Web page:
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Penn offered admission to about 165 of the more than 3,500 students who applied to Penn this year, according to Associate Director of Undergraduate Admissions Sara Cohen.
The Class of 2021's final year at Penn was marked by pandemic-induced modifications to academics and campus life, featuring online classes, COVID-19 testing, and a largely shuttered campus.
In the Class of 2021's sophomore year, Penn students turned out in droves for the 2018 midterm elections and the University became embroiled in an admissions scandal that took the nation by storm in spring 2019.
Penn released decisions for regular decision applicants on Tuesday, offering admission to 3,202 students and recording its lowest ever acceptance rate of 5.68%.
This year marked Penn's largest application pool in history, with 56,333 — a 34% increase from last year. Penn offered admission to 3,202 of these applicants
Penn received a record increase in international applicants for the Class of 2025, even as international student enrollment in the United States saw a drastic decrease this year amid the pandemic.
The University announced Whitney Soule, the current dean of admissions and financial aid at Bowdoin College, as its next vice provost and dean of admissions.
The large applicant pool, likely influenced by test-optional policies enacted in the wake of COVID-19, is set to result in Penn's lowest-ever acceptance rate, according to Penn Admissions.
The pandemic has driven an increased number of medical school applications this year, with many prospective students inspired by firsthand experiences with COVID-19 and frontline workers' heroism.
The Daily Pennsylvanian spoke with five students who were admitted early decision to the Class of 2025 after navigating an unprecedented year for college application processes. Here are their stories.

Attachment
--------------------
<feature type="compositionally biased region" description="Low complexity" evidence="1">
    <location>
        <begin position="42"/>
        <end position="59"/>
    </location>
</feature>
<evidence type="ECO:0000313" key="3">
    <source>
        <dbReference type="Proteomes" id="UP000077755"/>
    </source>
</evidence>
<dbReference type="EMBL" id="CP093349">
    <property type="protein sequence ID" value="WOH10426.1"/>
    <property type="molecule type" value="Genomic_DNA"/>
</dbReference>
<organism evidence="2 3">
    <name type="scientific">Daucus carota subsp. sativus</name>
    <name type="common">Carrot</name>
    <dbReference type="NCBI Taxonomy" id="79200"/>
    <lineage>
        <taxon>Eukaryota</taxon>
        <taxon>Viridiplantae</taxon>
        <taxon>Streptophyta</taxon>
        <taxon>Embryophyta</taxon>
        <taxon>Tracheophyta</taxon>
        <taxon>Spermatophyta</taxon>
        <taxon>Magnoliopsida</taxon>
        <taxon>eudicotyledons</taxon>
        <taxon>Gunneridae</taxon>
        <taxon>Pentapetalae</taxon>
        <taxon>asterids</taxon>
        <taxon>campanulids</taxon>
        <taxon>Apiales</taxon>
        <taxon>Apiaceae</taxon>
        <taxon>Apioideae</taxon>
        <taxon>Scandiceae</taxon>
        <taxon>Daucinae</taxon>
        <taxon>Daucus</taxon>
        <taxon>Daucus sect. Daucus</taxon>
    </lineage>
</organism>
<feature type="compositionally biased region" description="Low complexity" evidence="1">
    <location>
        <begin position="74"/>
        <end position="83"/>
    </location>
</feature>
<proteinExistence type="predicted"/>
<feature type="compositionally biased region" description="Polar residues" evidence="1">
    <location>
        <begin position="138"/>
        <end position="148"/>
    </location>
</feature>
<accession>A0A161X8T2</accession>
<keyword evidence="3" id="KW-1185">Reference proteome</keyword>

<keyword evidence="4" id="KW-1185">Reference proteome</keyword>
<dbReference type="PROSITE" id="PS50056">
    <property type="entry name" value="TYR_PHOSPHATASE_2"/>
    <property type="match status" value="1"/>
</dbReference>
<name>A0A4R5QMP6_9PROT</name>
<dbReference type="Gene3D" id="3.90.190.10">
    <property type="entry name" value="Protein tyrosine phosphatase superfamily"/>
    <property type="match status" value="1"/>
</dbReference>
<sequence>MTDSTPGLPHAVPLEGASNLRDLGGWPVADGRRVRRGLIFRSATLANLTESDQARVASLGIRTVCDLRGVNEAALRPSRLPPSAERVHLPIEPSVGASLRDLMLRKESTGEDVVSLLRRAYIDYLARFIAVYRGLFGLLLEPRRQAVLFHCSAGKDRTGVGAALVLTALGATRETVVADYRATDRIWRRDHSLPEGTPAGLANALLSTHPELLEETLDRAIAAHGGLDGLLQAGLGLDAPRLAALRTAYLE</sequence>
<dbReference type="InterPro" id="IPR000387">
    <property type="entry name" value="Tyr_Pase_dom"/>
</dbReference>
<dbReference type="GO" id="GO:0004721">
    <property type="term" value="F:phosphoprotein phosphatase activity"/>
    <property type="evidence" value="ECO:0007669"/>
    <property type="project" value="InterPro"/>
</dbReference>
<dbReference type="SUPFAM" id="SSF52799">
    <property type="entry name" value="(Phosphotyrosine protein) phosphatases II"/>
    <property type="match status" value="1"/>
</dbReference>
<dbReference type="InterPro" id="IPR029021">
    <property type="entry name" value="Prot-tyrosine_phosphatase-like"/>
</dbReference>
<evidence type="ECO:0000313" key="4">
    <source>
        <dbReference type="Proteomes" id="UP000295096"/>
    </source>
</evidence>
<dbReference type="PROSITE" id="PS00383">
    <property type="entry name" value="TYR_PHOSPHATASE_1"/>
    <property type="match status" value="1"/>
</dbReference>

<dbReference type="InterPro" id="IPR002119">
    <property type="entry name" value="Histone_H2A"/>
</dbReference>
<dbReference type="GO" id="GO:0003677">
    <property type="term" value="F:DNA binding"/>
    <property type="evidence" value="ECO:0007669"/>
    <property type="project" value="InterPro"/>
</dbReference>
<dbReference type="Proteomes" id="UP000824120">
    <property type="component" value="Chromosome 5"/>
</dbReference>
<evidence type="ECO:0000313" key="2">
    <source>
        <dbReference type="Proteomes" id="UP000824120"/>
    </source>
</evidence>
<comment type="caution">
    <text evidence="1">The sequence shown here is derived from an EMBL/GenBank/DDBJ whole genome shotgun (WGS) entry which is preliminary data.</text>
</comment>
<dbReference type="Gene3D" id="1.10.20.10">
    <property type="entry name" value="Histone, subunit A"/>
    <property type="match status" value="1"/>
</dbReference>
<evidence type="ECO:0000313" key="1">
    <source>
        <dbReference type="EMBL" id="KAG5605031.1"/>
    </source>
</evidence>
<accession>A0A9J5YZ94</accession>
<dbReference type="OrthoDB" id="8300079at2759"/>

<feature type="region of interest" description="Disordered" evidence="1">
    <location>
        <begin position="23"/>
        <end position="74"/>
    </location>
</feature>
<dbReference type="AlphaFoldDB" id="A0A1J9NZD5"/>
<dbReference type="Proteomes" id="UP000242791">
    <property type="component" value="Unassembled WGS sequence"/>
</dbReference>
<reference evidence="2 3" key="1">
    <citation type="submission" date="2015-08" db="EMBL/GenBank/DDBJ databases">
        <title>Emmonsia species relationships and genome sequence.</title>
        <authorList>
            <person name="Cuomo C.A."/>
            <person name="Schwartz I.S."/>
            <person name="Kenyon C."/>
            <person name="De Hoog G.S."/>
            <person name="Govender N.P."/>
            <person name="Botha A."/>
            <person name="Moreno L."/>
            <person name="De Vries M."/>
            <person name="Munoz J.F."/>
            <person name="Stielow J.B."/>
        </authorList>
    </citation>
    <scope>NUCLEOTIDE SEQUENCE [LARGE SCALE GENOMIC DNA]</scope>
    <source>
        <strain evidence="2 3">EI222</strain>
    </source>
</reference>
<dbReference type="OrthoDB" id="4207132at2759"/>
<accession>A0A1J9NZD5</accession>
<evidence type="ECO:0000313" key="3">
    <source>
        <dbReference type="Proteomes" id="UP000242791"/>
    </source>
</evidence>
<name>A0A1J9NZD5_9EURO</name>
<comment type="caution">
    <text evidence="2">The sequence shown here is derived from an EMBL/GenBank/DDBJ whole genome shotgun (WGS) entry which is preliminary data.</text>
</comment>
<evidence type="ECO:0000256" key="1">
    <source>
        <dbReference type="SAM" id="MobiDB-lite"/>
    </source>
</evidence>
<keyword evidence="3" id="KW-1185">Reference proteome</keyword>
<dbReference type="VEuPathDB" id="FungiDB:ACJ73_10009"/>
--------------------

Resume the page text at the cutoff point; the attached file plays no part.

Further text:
The early decision acceptance rate for the Class of 2025 marks a 4.7 percentage point decrease from last year. This year, 7,962 students applied through the University's early decision program, a 23% increase from last year's 6,453 applicants.
While most colleges assure students that they will not be at a disadvantage if they do not submit test scores, some college counseling specialists question the assertion.
The admissions office decided back in March that their fall programming – like tours and information sessions, as well as traveling to speak at high schools – would be virtual, five months before the University went fully online.
Dean of Admissions Eric Furda said he does not expect the gap year increase to have a “significant impact on the selectivity or opportunity” during the upcoming admission cycle.
Students, including Kite and Key Society president and Rising Engineering senior Sofia Gonzalez, said they were shocked and saddened by Furda's decision to leave the University after leading the Admissions Office for 12 years.
After leading Penn's Admissions Office since 2008, Furda will join the college counseling team at William Penn Charter School.
Penn admitted 196 students out of 2,506 transfer applicants for the 2020-2021 academic year.
Although students will be able to submit standardized test scores, those who do not submit will not be at a disadvantage.
Brian Taylor, managing director of New York City-based college admissions consulting firm Ivy Coach, believes the decision will influence other universities, and said it is likely that highly selective universities, such as Ivy League institutions, will be test-optional in the future.